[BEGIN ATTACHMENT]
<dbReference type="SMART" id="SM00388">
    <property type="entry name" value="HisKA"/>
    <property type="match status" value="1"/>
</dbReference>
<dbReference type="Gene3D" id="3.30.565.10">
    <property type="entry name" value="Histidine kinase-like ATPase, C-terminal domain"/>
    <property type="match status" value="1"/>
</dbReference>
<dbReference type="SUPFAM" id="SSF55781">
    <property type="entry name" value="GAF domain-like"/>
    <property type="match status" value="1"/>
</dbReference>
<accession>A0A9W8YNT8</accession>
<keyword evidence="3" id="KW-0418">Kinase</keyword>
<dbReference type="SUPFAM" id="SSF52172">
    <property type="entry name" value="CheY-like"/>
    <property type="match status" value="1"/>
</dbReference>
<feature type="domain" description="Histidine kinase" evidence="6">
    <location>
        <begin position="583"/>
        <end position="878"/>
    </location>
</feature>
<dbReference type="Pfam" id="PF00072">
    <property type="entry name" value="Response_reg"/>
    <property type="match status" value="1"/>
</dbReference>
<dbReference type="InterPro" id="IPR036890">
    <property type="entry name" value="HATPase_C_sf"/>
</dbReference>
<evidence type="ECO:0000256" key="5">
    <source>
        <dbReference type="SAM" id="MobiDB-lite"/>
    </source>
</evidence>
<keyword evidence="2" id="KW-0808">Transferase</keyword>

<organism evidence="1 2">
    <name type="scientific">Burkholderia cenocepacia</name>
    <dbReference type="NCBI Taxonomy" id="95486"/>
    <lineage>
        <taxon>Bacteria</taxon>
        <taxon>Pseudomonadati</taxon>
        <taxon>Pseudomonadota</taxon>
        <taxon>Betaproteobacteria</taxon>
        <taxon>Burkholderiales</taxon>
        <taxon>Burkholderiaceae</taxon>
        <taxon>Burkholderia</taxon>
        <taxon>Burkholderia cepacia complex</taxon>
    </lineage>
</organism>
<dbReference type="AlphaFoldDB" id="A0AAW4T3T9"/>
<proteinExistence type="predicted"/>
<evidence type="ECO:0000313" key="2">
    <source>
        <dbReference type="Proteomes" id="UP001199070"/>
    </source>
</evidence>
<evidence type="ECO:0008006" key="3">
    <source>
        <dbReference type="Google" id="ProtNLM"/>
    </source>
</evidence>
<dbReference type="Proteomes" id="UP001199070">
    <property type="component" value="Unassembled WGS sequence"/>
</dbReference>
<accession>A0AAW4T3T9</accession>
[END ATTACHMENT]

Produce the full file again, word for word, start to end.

<dbReference type="SMART" id="SM00388">
    <property type="entry name" value="HisKA"/>
    <property type="match status" value="1"/>
</dbReference>
<dbReference type="Gene3D" id="3.30.565.10">
    <property type="entry name" value="Histidine kinase-like ATPase, C-terminal domain"/>
    <property type="match status" value="1"/>
</dbReference>
<dbReference type="SUPFAM" id="SSF55781">
    <property type="entry name" value="GAF domain-like"/>
    <property type="match status" value="1"/>
</dbReference>
<accession>A0A9W8YNT8</accession>
<keyword evidence="3" id="KW-0418">Kinase</keyword>
<dbReference type="SUPFAM" id="SSF52172">
    <property type="entry name" value="CheY-like"/>
    <property type="match status" value="1"/>
</dbReference>
<feature type="domain" description="Histidine kinase" evidence="6">
    <location>
        <begin position="583"/>
        <end position="878"/>
    </location>
</feature>
<dbReference type="Pfam" id="PF00072">
    <property type="entry name" value="Response_reg"/>
    <property type="match status" value="1"/>
</dbReference>
<dbReference type="InterPro" id="IPR036890">
    <property type="entry name" value="HATPase_C_sf"/>
</dbReference>
<evidence type="ECO:0000256" key="5">
    <source>
        <dbReference type="SAM" id="MobiDB-lite"/>
    </source>
</evidence>
<keyword evidence="2" id="KW-0808">Transferase</keyword>

<organism evidence="1 2">
    <name type="scientific">Burkholderia cenocepacia</name>
    <dbReference type="NCBI Taxonomy" id="95486"/>
    <lineage>
        <taxon>Bacteria</taxon>
        <taxon>Pseudomonadati</taxon>
        <taxon>Pseudomonadota</taxon>
        <taxon>Betaproteobacteria</taxon>
        <taxon>Burkholderiales</taxon>
        <taxon>Burkholderiaceae</taxon>
        <taxon>Burkholderia</taxon>
        <taxon>Burkholderia cepacia complex</taxon>
    </lineage>
</organism>
<dbReference type="AlphaFoldDB" id="A0AAW4T3T9"/>
<proteinExistence type="predicted"/>
<evidence type="ECO:0000313" key="2">
    <source>
        <dbReference type="Proteomes" id="UP001199070"/>
    </source>
</evidence>
<evidence type="ECO:0008006" key="3">
    <source>
        <dbReference type="Google" id="ProtNLM"/>
    </source>
</evidence>
<dbReference type="Proteomes" id="UP001199070">
    <property type="component" value="Unassembled WGS sequence"/>
</dbReference>
<accession>A0AAW4T3T9</accession>